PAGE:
HL Deb 13 May 1952 vol 176 cc799-845

2.46 p.m.

Order of the Day for the House to be put into Committee read.

Moved, That the House do now resolve itself into Committee.—(Lord Woolton.)

On Question, Motion agreed to.

House in Committee accordingly:

[The EARL OF DROGHEDA in the Chair]

Clause 1:

Charges for certain drugs, medicines and Appliances

1.—(1) Subject to the provisions of this section, regulations may provide for the making and recovery, in such manner as may be prescribed, of such charges as may be prescribed in respect of the supply, as part of the hospital and specialist services under Part II of the principal Act, of drugs, medicines or appliances.

(2) No charge shall be made under this section in respect of—

  1. (a) the supply of any drug, medicine or appliance for a patient who is for the time being resident in a hospital;
  2. (b) the supply of any drug or medicine for the treatment of venereal disease;
  3. (c) the supply of any appliances for a person who is under sixteen years of age or is undergoing full time instruction in a school within the meaning of the Education Act, 1944, or the Education (Scotland) Act, 1946; or
  4. (d) the replacement or repair of any appliance in consequence of a defect in the appliance as supplied;
and regulations may provide for the remission or repayment of any charge payable there-under in such other cases as may be prescribed.

(3) Any reference in this section to the supply of appliances shall be construed as including a reference to the replacement and repair of appliances.

LORD MILNER OF LEEDS moved to insert as a new subsection (1): (1) Notwithstanding anything in section sixteen of the National Health Service (Amendment) Act, 1949, or the following provisions of this section, no charge shall be made in respect of drugs or medicines supplied to a person who is under sixteen years of age or is undergoing full-time instruction in a school within the meaning of the Education Act, 1944, or the Education (Scotland) Act, 1946.

The noble Lord said: In moving the first Amendment on the Marshalled List, I venture to remind your Lordships that this was one of those Amendments which, owing to the operation of the rather rigid timetable in the other place, was not discussed there. For that reason your Lordships may well consider that it is all the more important to discuss it here. The short point of the Amendment is that under this clause of the Bill it is proposed to make a charge for drugs and medicines, and the Amendment seeks to provide that such charges shall not he made in respect of drugs or medicines to be supplied to a person under sixteen years of age or undergoing full-time instruction in a school. I would call attention particularly to the fact that this Amendment would cover drugs or medicines in respect of which authority to charge was given by the Act of 1951; that is to say, it is not limited to charges in respect of hospital or specialist services, but includes the charges which it is proposed to make in respect of prescriptions given by general medical practitioners. I do not think I need labour that point, but I would mention that the Act authorising the imposition of those charges was never implemented, and that, in any event, that Act stated that those charges, if and when they were imposed, would operate for only a temporary period.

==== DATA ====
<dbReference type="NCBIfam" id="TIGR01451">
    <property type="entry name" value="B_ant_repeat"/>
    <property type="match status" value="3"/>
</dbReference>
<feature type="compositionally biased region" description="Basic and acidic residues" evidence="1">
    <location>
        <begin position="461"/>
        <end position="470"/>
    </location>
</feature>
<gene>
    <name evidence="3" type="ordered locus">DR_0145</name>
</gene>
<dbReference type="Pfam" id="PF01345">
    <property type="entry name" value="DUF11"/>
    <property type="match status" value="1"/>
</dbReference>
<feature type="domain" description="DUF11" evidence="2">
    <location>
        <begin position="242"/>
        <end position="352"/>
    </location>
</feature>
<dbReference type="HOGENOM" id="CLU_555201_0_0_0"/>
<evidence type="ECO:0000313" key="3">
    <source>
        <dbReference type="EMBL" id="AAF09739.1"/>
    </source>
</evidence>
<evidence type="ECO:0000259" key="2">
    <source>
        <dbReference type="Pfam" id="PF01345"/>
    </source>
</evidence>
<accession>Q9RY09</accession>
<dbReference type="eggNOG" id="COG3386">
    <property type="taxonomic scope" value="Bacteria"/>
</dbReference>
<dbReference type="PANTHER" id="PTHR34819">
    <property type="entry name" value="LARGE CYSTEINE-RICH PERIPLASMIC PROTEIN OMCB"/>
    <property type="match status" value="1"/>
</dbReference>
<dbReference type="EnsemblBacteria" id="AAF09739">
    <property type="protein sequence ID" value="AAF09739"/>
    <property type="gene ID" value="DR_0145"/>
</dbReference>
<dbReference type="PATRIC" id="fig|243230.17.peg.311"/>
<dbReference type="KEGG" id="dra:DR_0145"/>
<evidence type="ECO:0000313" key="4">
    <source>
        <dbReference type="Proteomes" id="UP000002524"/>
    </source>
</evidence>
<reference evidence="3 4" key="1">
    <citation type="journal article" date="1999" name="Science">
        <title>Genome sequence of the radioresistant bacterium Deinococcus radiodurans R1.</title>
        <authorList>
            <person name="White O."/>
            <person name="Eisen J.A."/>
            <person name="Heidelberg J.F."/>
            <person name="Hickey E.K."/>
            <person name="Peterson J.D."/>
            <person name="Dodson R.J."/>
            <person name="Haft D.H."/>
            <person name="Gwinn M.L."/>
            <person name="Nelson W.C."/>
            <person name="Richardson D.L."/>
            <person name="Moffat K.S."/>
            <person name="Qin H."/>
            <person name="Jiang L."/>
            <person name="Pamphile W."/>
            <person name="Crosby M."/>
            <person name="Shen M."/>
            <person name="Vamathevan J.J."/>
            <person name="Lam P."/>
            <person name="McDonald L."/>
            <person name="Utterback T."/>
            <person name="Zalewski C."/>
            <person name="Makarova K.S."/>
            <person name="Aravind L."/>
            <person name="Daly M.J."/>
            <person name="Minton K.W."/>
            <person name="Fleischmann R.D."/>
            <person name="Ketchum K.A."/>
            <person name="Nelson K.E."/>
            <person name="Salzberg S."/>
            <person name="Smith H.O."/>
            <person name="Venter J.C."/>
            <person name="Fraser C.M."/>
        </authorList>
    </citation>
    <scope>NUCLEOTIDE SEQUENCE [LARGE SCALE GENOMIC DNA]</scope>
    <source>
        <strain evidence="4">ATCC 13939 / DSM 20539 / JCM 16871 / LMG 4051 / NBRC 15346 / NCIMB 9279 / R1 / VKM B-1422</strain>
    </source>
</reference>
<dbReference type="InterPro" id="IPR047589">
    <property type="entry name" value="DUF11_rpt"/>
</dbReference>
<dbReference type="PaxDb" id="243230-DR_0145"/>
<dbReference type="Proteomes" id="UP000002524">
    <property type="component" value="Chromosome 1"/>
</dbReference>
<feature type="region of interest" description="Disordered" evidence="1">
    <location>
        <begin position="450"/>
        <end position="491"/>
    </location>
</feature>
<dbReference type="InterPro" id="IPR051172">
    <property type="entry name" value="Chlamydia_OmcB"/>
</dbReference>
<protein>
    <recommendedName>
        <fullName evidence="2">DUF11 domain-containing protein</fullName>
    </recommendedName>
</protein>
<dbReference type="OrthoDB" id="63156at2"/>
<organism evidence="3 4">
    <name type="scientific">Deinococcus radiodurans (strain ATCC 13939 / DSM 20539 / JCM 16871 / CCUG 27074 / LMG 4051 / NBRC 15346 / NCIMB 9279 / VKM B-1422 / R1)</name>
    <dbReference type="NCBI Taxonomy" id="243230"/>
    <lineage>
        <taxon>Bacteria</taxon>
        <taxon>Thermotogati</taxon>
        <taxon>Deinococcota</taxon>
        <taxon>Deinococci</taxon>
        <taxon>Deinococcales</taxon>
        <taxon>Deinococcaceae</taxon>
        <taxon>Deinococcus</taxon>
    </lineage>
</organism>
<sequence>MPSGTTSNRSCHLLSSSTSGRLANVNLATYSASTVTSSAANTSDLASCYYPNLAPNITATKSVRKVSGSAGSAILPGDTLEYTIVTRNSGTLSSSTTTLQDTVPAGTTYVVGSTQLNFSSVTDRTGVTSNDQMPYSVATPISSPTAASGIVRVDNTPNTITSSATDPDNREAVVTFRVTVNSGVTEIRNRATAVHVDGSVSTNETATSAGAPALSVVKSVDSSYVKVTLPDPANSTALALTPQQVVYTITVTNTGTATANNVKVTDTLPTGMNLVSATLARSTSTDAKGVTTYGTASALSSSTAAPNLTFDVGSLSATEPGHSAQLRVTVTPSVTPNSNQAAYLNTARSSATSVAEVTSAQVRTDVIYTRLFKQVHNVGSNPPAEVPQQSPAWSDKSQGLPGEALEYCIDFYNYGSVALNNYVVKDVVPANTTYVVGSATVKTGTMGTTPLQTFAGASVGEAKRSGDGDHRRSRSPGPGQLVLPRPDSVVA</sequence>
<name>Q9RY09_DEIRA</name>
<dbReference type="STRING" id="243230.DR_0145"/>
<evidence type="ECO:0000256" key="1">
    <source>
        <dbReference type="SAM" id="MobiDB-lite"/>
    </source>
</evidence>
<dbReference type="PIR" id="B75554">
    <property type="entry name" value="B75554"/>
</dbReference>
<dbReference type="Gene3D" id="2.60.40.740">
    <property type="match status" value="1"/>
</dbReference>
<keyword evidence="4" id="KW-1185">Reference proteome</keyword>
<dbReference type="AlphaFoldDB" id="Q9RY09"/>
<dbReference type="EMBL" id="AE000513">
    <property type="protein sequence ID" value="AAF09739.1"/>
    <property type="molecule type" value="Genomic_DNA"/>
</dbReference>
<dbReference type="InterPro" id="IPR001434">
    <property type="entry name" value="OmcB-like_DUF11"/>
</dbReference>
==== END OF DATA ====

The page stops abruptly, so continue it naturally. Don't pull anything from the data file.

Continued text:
Obviously if drugs or medicines are prescribed for a child or young person, that child or young person must be ill, and the prescribing physician must think it necessary for that child or young person to have the medicine. I have not heard any suggestion of abuse in connection with medicines supplied to children and young persons; and, so far as I am aware, no evidence was given in another place of any such abuse. As your Lordships will appreciate, this charge of 1s. would have to be paid by the parent, who naturally would wish to carry out the doctor's prescription and do the best he or she can for the child. That parent would have to pay the amount of 1s. in respect of each form filled up. It may be said by noble Lords opposite that there would be no great hardship here, and that it would be quite competent for any parent to go to the Assistance Board if he or she could not afford to pay for the prescriptions. I should have thought—and I hope your Lordships may agree—that it would be very humiliating for a parent, whose child had to have medical attention and prescriptions, to have to go to the Assistance Board, where, one knows, evidence as to means and so on has to be given, and to ask for a reimbursement of the 1s. (or it may be more). The result will be, therefore, that many parents will not go to the Assistance Board; they will prefer to go short in some necessity of life themselves.

I would remind your Lordships that there are many people in this country who have quite a number of children. There are instances where not one but may be two or three children of a family are ill at the same time. As I understand it, in respect of each of those children it will be necessary to pay 1s. for every prescription. That, clearly, is, or may be, a very great hardship indeed. I gather that one of the reasons, if not the principal reason, for imposing this charge in this Bill is to do away with abuse. As I say, there has been no evidence of abuse, and it would seem to me that where a charge is to be made for a particular article (in this case a drug or medicine) the natural tendency will be to endeavour to get as much as possible for one's money. The parent will say: "Give me a large bottle of medicine or sufficient to last not only for a week or two weeks—"but perhaps for quite an extended period. In that way there is, I submit, more possibility of abuse, because more medicine will be asked for than would be the case if the parent could take his or her child to the doctor every week. The tendency will be, when one has to pay 1s. on every occasion when a prescription is made up, to make the medicine last as long as possible and to get the largest quantity possible. In that way, I submit, there may well be substantial abuse. I invite noble Lords opposite—the Lord President of the Council, perhaps—to indicate how that possibility is to be dealt with.